and otherkin than most of the therianthropy LJ communities
According to their site, Akhet Hwt-Hrw is "a school
dedicated to the research, reconstruction and practice of
the Ancient Egyptian spiritual tradition." I've heard
mixed things about them; but then again, I've heard mixed
things about all the major kemetic groups.
Egyptian Virtual Temple:
Neat place. Lots of information. It's dedicated to Sekhmet,
but it has tons of info on various other aspects of kemetic
religion and egyptian life.
Egypt: the Mythology: Wonderful resource, with information
on netjeru, myths, symbols, and Egypt itself.
Seawright's Egyptology Column:
Seawright writes semi-regular articles on various topics
of egyptology. There's a lot of fascinating and useful stuff
here, ranging from deities to glyphs.
Kemetic Orthodoxy. One of the largest (if not the largest)
Kemetic Houses out there, and also the first, from what
Loy's Egyptian Hieroglyphs and Egyptology Page: Loads
of information on the egyptian language, hieroglyphs, names,
grammar, and some links to other information on Egypt. Wonderful
site; it'll tide me over until I can get my talons on Faulkner's
Dictionary of Middle Egypt.
According to their website, Per-Ankh is "a sisterhood
of temples dedicated to the practice of the Kemetic religion
(Ancient Egyptian) in the modern world."
It's commercial, yes, but it's actually a decent resource.
Check out their overview
of ancient egyptian religion.
Handy site for college pagans, and non-college pagans as
It's like Sacred Texts, with free texts from just about
any religion, only it's better organized and has very active,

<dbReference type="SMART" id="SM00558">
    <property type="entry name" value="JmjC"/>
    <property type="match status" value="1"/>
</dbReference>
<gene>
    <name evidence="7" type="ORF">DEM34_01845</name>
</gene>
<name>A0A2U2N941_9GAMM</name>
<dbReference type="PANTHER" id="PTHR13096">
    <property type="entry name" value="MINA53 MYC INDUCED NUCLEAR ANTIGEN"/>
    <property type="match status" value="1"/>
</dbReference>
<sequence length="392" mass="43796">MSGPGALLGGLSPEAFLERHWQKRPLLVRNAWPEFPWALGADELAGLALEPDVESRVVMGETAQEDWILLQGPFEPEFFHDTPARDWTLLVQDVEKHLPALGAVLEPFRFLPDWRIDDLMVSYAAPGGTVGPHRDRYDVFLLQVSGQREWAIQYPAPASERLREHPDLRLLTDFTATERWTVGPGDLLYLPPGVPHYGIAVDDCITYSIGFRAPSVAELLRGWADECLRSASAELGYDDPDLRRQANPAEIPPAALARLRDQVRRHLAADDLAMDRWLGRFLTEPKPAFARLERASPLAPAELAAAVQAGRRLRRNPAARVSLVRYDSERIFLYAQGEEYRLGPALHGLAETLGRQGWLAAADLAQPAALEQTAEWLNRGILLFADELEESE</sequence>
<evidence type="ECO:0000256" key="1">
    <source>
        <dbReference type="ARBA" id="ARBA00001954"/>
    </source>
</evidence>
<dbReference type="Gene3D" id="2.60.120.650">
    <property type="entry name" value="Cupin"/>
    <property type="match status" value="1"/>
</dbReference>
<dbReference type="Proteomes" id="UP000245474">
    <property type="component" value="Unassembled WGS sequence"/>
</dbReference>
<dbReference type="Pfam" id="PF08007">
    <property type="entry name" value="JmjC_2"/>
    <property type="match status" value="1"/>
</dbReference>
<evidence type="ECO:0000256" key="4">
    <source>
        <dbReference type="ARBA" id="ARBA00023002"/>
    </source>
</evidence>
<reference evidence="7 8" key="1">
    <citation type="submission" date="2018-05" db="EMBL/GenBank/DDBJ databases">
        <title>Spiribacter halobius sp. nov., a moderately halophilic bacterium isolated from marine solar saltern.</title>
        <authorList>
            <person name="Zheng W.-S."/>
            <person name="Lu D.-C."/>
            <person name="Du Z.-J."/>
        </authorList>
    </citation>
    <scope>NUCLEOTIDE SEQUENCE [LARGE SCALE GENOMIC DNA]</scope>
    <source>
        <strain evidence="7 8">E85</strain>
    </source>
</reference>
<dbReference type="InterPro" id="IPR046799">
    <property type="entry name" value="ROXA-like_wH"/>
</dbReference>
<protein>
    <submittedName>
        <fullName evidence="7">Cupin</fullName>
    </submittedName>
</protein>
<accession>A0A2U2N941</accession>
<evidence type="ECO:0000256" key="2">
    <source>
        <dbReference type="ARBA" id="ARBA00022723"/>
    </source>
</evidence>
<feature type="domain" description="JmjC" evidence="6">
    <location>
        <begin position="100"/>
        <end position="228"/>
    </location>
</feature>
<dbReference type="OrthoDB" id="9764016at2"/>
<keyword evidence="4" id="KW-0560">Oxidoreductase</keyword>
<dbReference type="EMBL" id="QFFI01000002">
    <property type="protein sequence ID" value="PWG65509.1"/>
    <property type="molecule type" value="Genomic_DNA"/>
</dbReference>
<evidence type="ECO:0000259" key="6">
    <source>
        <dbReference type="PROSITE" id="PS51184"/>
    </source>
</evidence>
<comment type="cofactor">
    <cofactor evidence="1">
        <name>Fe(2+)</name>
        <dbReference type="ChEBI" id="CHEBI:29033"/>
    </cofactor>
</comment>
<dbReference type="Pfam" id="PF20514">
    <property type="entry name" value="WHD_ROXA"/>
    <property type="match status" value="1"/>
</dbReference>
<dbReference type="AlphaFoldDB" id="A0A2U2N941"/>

very specific forums.
Kheperu: This wisdom tradition is a little bit Pagan,
a little bit New Age, and a little bit Otherkin. Great
people and great resources.
Sacred Text Archives:
I love this place. It has everything from the Book of the
Dead to the Vedas to the Bible and Torah.
A sort of "empathy 101" site and collection of
essays. This place was extraordinarily useful when I was
first coming to grips with my own empathy.
For the Rest of Us:
Wonderfully practical and sensible site. No frills and fluff.
A wiki for pagans. Useful.
Witches' Voice: WitchVox. It's basically a directory
of pagans. Very extensive.
Arch Fort: A great Redwall goodbeast RPG set in a
Long Patrol: Useful Redwall website. They host essays,
but I think their best feature is the Redwall Newsline.
Snowfur has done a great job here, making a vast encyclopedia
of the places and people within the Redwall world. And she's
kept it up over the years too, which is more than I can
say for my Compendium.
It's not so active in the Redwall department as it once
was, but it's a decent Redwall fanfiction community, and
has its place in my heart.
MUCK: Ah, the old MUCK. It's been around for ages and
refuses to die out. I've had some good times on the MUCK,
though I never got into it as deeply as a lot of people.
Nice site with free redwall.net email addresses.
The official Redwall and Brian Jacques website.
The most active, longest-running, and best-written Redwall
online magazine (e-zine). I'm not biased because I'm a some-time
reporter there, really! They have decent forums as well.
Lakes Medieval Faire: My home faire. I've been on cast